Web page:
Before setting foot in Tasmania, I had never imagined this isolated island at the southern end of Australia could be such a great family destination. It took a friend visiting from Canada to convince me to take my family on a road trip around the island for a long weekend.
Only a few hours off the plane, and I was hooked. Whether you are nature-lover wanting to explore the unspoiled scenery or a foodie in search of the perfect wine and oyster platter to dig your teeth into, Tasmania has something to please everyone in the family.
And because air travel within Australia is so cheap, the island state is accessible from major airports, and you can easily arrange to arrive and leave from different terminals. But a loop of the island is perhaps the way to go as it will allow you to make the most of both the mountains and the sea, which Tassie combines so spectacularly.
Day 1 and 2 – Launceston to Bicheno
We started our adventure in Launceston, the second largest city in Tasmania after Hobart. To stretch our legs after the plane, we visited the Cataract Gorge, which is the main attraction in the area. The river gorge itself is impressive, particularly since Australia isn’t blessed with the types of rivers we find in Canada. There are several short walks around the canyon, but the most spectacular, and no doubt the most popular amongst children, is the one that takes you over the gorge via a suspension bridge.
From there, we headed to Bicheno for a couple of nights. Bicheno is a picturesque small town of only around 850 people, but it attracts a surprising number of tourists due to its idyllic location near national parks and its resident colony of penguins. Penguin tours are held in the evenings and are a must for any family visiting the area during the colder months. But for us, travelling with a young baby keen on early nights, we decided to skip this activity and opt for a morning hike in the Freycinet National Park to see the famous Wineglass Bay. The walk itself isn’t too long – around 1.5 hours return – but the lookout over the bay is stunning and worth the steep climb.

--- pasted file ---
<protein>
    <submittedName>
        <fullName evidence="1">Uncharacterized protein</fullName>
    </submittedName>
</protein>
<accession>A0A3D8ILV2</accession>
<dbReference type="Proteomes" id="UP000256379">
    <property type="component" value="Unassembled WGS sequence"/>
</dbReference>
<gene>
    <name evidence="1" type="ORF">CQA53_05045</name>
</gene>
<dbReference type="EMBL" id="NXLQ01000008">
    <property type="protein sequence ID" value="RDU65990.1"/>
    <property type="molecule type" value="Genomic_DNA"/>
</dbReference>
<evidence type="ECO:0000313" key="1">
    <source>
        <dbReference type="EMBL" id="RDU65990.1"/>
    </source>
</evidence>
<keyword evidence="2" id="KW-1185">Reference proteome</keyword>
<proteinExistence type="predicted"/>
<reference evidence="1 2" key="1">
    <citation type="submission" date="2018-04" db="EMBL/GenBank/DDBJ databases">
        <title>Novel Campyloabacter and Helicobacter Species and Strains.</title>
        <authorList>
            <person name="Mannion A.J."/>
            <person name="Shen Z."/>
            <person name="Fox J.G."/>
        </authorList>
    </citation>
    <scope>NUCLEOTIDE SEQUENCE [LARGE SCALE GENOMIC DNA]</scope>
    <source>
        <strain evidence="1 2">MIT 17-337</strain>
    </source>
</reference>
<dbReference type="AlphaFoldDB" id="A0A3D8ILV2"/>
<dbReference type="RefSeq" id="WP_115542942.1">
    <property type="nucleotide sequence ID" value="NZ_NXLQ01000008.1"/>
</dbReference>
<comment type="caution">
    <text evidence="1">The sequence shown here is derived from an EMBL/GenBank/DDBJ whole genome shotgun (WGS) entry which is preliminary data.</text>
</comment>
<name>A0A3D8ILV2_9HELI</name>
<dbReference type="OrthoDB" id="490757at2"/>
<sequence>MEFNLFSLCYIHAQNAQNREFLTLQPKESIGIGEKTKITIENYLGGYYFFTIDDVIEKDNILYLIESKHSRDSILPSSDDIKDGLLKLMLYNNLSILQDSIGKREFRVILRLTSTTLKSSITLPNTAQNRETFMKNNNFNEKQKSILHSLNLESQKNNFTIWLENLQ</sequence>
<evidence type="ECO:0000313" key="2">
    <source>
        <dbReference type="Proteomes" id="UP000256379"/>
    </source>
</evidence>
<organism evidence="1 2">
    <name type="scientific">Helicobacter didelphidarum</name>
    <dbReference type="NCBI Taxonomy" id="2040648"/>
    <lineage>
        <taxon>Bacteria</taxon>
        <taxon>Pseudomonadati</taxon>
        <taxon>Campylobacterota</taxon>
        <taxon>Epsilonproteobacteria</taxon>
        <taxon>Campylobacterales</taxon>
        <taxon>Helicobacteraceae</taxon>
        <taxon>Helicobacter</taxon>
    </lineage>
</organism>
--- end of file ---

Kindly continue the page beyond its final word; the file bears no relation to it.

Day 3, 4 and 5 – Hobart to Launceston via Devonport
Our next stop was the city of Hobart, the second oldest capital of Australia. If you happen to be there on a Saturday, the Salamanca Market is a must see where you will find exceptional Tasmanian produce for a lovely picnic at one of the nearby parks.
A visit to Hobart wouldn’t be complete without a trip up Mount Wellington. But be prepared and dress children in warm clothes to brave the wind and the cold at the summit. The mountain stands at 1,271 metres above sea level and snow even during summer is a fairly regular occurrence. On a fine day, you will be rewarded with magnificent views over Hobart and the surrounding region.
Depending on how long you have and how much your children like being in a car, there are several options to make your way north to Launceston. You can take a more direct route through the centre of Tasmania, or as we did, go closer to nature by following the A5 along lakes and tiny villages. For the more adventurous and for those who want to experience a wilderness stay, Cradle Mountain is one of the top destinations in Australia. If you do end up going all the way up to Devonport, be sure to dip your toes in the Bass Strait at one of the city beaches before you head back to the airport. If you want an extra experience for the kids, you can always stay in Devonport and catch the ferry back to the mainland.
Road trips with children are regularly challenging, but the beauty of travelling in Tasmania is that you’ll always find a great stop along the way. From cheese factories to wineries and stunning vistas that take your breath away, Tasmania has made a name for itself as being a charming destination with warm hospitality.
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